Monday, 6 October 2014

Opinion: You can't honestly celebrate plagiarism

The truth in hypocrisy
The use of moral equivalences to deflect justified criticism and possibly shut the critic up is a well-used attack strategy as much as is the use of argumentum ad-homimen to take ground from someone who posits or comments.
In some ways, hypocrisy is a good thing if we cut to the truth of the issues. Like the example in the bible whether a man had a speck in his eye and the other had a beam in his eye is beside the point, fundamentally, the truth is, both the speck and beam do not belong in the eye and they both need to be taken out.
Ethics and rules
Which brings me to an issue that came up on my Twitter timeline this weekend about the fight by a media analyst to have material lifted off his forum properly acknowledged and attributed when used by others.
The other being a very popular Nigerian gossip columnist whose penchant for plagiarism with impunity is without parallel.
Whilst the media analyst had none of the following or popularity of the gossip blogger, he knew the rules and had a number of times warned the gossip of infringements before following Google’s rules to have copyrighted material taken down from the gossip’s website.
Criminal lack of foresight
The looming danger was that the gossip could easily be proven to be a repeat offender and consequently have her popular money-spinning blog taken down by Google and that would be the death of the golden goose.
Sadly, there are too many narratives to this matter and the least of them is the influence or the commercial opportunity the gossip blog offered the owner. Success measured by how much you make by gossip and abusing copyrighted material might count for much in Nigeria, but beyond those borders, it is disreputable and reprehensible, nothing to be celebrated at all.
Beyond this, it is unfortunate that the gossip never developed her business model beyond the rudimentary once she began to make money that what she now has is put at great risk for what one might uncharitably term, foolishness.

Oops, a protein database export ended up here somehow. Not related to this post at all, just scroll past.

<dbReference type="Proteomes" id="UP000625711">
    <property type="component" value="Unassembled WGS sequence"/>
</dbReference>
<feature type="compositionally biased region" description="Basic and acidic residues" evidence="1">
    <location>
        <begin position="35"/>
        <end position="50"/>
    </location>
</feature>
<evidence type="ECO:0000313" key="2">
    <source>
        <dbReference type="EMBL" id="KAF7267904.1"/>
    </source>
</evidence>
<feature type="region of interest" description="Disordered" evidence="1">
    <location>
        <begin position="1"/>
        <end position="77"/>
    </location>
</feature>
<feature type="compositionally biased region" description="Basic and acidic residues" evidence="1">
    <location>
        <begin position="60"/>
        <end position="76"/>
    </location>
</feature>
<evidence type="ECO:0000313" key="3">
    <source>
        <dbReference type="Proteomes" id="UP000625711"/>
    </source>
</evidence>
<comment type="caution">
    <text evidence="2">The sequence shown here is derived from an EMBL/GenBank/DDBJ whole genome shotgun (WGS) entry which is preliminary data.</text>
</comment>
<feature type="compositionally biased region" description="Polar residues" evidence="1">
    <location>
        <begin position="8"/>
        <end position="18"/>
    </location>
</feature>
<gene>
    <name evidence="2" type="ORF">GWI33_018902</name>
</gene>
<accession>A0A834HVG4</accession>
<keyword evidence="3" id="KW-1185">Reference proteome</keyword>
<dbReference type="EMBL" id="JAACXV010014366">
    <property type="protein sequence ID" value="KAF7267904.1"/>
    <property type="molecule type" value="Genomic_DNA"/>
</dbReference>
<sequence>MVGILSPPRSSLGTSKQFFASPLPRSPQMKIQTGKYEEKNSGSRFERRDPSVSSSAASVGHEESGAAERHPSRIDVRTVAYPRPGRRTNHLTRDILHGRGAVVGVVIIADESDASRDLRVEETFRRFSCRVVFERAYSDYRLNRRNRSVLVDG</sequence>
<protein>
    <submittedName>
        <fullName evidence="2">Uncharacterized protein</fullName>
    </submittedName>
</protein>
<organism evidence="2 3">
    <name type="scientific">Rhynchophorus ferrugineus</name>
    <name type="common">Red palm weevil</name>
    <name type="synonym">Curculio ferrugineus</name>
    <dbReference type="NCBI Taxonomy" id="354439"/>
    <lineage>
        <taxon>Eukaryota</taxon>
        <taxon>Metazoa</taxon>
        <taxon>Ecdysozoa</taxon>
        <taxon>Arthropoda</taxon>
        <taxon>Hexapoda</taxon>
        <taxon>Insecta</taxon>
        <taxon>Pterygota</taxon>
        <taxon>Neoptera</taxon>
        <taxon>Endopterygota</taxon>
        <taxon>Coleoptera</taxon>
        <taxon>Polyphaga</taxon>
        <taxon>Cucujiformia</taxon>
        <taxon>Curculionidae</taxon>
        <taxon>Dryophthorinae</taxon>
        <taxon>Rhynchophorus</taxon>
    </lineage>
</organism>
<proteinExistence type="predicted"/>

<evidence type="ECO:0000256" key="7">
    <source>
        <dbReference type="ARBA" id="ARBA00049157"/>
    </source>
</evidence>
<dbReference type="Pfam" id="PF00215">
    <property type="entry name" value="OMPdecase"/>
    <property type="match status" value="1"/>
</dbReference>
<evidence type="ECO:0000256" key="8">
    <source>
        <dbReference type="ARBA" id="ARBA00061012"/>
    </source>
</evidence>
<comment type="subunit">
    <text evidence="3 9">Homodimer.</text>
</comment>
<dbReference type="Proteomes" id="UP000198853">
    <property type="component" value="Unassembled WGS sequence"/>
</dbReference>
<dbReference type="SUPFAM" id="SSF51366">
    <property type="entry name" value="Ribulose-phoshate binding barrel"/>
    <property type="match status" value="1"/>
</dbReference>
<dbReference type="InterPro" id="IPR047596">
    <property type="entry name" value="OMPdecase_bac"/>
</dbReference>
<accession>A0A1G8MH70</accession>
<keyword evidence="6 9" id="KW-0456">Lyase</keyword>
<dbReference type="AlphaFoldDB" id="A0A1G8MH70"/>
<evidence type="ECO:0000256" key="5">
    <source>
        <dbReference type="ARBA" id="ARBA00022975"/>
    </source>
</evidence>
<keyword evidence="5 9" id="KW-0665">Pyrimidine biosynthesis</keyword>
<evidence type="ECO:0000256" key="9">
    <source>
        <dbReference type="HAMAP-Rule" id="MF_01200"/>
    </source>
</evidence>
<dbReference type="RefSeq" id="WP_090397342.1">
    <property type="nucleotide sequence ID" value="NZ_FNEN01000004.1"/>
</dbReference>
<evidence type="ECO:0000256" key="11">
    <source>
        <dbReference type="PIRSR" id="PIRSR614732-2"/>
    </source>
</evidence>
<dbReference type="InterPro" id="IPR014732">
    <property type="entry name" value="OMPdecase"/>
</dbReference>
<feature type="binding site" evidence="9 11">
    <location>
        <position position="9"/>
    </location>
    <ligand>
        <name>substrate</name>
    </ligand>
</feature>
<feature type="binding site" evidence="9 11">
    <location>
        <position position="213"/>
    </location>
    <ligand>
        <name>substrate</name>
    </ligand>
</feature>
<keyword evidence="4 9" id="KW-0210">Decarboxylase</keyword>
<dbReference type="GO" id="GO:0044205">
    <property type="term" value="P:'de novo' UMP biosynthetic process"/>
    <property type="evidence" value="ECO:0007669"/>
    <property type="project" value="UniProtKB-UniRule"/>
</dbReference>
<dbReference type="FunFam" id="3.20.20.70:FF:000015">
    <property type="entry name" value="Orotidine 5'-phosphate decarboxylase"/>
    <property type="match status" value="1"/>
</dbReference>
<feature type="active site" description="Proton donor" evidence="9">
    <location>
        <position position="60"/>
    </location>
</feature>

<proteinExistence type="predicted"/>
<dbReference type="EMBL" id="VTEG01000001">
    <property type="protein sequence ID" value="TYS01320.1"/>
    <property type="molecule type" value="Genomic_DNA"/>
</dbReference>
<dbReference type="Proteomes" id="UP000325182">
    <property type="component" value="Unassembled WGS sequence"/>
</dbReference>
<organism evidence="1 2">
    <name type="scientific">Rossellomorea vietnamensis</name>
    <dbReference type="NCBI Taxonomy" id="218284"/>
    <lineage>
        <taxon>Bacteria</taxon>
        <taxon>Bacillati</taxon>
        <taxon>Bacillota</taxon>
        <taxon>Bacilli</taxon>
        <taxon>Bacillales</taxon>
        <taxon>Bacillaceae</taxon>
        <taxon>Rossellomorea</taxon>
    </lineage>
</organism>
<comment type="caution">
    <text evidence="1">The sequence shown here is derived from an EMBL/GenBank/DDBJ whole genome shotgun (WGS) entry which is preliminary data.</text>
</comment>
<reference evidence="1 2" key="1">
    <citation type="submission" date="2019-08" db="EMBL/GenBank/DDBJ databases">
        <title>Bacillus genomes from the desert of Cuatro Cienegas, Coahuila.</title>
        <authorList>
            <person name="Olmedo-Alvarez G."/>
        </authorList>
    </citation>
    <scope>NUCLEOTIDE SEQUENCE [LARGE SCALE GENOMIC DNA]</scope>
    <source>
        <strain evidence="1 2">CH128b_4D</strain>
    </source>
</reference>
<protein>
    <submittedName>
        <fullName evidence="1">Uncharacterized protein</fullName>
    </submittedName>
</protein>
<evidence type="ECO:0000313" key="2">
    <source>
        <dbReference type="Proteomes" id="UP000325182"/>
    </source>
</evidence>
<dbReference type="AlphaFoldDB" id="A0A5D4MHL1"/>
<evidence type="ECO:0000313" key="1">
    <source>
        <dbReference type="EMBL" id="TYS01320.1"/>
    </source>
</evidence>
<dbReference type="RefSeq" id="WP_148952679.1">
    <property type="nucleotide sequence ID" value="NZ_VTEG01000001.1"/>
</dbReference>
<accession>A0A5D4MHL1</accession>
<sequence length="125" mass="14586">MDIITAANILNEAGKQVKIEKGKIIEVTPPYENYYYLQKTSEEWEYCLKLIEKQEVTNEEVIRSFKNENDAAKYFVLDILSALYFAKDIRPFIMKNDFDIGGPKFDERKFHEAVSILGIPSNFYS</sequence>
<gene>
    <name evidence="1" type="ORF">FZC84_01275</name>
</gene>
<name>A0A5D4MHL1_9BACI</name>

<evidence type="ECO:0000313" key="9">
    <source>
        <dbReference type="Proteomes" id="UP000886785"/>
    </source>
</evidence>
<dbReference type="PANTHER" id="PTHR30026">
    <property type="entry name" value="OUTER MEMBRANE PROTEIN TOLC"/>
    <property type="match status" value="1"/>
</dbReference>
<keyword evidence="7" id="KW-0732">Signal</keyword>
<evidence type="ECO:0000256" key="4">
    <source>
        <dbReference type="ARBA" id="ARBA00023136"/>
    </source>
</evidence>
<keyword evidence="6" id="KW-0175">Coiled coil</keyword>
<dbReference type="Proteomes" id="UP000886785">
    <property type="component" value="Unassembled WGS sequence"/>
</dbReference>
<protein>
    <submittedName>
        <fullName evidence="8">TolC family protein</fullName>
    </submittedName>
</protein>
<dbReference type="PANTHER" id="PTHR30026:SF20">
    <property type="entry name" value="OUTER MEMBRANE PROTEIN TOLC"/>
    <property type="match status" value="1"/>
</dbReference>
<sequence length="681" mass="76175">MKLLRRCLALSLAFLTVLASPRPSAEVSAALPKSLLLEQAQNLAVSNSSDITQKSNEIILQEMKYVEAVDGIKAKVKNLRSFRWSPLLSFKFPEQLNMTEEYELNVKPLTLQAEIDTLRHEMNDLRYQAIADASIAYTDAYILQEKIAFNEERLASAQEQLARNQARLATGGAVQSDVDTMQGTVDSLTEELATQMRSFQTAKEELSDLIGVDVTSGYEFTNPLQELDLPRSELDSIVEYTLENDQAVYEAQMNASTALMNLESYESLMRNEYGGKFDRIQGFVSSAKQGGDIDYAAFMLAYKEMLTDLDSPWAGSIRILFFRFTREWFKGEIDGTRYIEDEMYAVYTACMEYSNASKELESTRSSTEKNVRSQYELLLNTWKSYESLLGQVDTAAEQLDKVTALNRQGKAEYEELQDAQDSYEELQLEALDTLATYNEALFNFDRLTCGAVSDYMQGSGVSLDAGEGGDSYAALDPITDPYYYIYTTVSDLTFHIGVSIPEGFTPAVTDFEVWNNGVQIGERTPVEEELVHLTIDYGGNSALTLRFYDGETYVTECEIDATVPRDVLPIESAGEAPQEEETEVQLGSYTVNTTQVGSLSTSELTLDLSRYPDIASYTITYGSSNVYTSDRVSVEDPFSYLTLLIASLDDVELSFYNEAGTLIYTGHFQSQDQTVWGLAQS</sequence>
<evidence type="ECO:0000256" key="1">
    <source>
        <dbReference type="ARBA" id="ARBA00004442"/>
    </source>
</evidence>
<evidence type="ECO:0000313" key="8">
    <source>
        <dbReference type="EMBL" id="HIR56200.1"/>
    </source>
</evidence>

Portability is security
For instance, I used to have my blog hosted by a small company and it was referenced by their own URL to which I prepended the name of my blog. 7 years into my running the blog on that site, I was given 18 months to take my material elsewhere because they were we no longer interested in the business of hosting blogs.
Probably by prescience, I had started an alternative blog elsewhere, some years before, but had not published much apart from an introduction. I then painstakingly moved each of over 1,500 blogs to this new location over the next few months.
At the same time, I published simultaneously on both blogs to keep the old going and introduce people to the new. One mistake I decided not to commit again was to leave the name of my blog dependent on the URL provided by my host.
I registered my own domain name and that is now the identity of my blog. If at any time the content collateral of my blog is threatened, I simply have to move the content to another hosting service and transfer my domain name to that location.
Foolish to a fault
It then really beggars belief that such a successful gossip blog never considered polishing their act and adding a touch of professionalism to their product. Something that non-commercial blogs like mine have done for years.
However, making your blog portable by being able to move the content and retain your domain name regardless of where the content is hosted does not excuse the fact that both clout and reach has been used to ignore ethical practice in commercial dealings.
Check your values
Being a blog does not exculpate the blogger from charges of plagiarism, if the content you are publishing is not originally yours, you must reference, attribute and acknowledge and the indictment of plagiarism is even worse if the blog has commercial value.
There are things to comment the gossip blogger for, but this particularly is not one of them and the lack of foresight to protect the blog from being yanked off the Internet for being an abuser and infringer of copyrighted material is damning to the point of being just plain stupid.
For those who find the gossip a role model of sorts, the only thing to caution is check your values and check your value system.

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